It depends on the Judge. Most judges allow you to convert community service hours to a monetary penalty. Thisnis done through the court, not paid to the non profit. However, there are some judges that don't allow it because they feel it is not fair for those with $$ to buy their way out while those less fortunate have to do the hours. You should talk with your original attirney and/or your probation officer about this issue. Good luck.
Karen J Tufte
Board Certified Criminal Trial Attorney
The judge could potentially allow although they are under no obligation to do so. Talk to an attorney that regularly practices in front of the judge and they can tell you if it is possible.Ask a similar question
Just like the other attorneys said, it depends on the judge. Speak to your probation officer about it and then an attorney in Pensacola if need be.
Legal disclaimer: The answers given are limited to the facts as given and presumed by the answer itself. Without seeing actual written documentation or having a conference to more fully explore the issues, this short answer has only limited application. Make sure to seek legal counsel and provide all documentation to get assistance in making informed legal choices.Ask a similar question
Here is the exact language from the statute about paying for community service rather than performing it:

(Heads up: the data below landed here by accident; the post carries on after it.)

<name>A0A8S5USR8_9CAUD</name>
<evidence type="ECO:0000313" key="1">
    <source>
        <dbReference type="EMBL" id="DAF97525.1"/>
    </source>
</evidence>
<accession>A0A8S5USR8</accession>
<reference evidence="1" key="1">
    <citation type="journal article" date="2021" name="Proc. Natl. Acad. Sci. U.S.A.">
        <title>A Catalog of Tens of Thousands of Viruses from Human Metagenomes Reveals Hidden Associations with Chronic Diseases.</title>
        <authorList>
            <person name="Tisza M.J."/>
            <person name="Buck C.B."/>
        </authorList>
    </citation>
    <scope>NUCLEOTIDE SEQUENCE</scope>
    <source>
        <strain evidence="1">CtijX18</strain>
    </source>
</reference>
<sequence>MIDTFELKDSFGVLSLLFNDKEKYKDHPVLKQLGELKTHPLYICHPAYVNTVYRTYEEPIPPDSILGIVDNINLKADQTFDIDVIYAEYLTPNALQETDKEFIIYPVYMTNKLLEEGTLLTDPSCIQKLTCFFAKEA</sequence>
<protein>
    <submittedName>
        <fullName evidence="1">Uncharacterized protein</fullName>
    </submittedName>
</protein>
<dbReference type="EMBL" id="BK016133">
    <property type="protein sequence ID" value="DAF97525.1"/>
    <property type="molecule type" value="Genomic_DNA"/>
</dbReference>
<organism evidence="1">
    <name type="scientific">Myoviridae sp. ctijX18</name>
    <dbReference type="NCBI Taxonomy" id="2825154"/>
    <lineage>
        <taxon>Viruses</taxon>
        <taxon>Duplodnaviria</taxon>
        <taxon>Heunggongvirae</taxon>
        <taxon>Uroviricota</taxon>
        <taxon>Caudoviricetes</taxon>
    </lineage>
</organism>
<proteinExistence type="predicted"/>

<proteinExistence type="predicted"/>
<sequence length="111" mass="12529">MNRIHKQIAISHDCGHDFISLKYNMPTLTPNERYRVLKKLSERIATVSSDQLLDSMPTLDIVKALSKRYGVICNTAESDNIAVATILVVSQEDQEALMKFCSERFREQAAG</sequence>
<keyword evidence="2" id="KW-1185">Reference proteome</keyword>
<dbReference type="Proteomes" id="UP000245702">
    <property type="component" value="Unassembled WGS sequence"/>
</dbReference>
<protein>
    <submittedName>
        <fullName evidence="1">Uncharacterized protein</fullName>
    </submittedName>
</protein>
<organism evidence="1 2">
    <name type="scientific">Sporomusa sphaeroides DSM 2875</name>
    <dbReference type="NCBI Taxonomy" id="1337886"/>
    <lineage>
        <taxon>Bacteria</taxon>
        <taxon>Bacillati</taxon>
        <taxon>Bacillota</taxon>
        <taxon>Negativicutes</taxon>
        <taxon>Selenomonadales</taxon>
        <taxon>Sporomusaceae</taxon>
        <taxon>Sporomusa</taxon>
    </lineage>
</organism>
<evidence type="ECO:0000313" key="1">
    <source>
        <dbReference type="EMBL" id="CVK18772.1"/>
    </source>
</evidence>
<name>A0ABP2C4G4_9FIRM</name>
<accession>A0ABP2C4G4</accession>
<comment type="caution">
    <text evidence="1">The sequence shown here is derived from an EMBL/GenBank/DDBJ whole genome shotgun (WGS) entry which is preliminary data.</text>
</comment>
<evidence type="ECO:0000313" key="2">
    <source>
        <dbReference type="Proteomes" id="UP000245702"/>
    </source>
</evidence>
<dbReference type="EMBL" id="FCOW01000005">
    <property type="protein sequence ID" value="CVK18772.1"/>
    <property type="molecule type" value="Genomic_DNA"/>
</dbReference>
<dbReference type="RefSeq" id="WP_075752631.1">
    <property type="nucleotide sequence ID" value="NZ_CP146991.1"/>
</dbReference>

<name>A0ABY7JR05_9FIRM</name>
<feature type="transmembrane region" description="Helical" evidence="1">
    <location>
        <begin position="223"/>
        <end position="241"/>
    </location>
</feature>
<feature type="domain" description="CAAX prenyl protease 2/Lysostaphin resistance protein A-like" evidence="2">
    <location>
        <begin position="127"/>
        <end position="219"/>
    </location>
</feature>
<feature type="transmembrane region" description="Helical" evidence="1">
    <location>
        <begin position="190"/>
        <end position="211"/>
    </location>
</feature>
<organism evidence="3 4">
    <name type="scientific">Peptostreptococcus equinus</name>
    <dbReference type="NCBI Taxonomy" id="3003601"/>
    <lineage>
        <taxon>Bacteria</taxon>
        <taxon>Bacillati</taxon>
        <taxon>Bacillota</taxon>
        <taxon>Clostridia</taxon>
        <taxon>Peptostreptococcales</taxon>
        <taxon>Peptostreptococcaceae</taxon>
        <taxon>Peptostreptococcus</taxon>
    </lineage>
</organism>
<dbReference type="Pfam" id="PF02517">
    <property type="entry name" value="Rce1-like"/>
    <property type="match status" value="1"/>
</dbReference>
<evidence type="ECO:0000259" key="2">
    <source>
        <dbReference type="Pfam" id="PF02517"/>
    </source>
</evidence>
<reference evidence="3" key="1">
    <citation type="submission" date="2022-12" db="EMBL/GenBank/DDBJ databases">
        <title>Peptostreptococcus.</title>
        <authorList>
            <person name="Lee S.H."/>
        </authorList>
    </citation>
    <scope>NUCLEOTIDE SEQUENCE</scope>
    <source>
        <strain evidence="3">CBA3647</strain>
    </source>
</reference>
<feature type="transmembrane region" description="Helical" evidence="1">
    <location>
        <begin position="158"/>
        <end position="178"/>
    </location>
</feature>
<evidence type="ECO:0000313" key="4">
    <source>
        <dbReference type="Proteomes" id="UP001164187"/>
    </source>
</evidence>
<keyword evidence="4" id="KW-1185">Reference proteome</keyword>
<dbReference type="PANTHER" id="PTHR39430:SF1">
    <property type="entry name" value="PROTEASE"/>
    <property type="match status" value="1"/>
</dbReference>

"For the first conviction, the court shall place the defendant on probation for a period not to exceed 1 year and, as a condition of such probation, shall order the defendant to participate in public service or a community work project for a minimum of 50 hours. The court may order a defendant to pay a fine of $10 for each hour of public service or community work otherwise required only if the court finds that the residence or location of the defendant at the time public service or community work is required or the defendant’s employment obligations would create an undue hardship for the defendant. However, the total period of probation and incarceration may not exceed 1 year. The court must also, as a condition of probation, order the impoundment or immobilization of the vehicle that was operated by or in the actual control of the defendant or any one vehicle registered in the defendant’s name at the time of impoundment or immobilization, for a period of 10 days or for the unexpired term of any lease or rental agreement that expires within 10 days. The impoundment or immobilization must not occur concurrently with the incarceration of the defendant. The impoundment or immobilization order may be dismissed in accordance with paragraph (e), paragraph (f), paragraph (g), or paragraph (h)."Ask a similar question
Sign up to receive a 3-part series of useful information and legal advice about DUIs.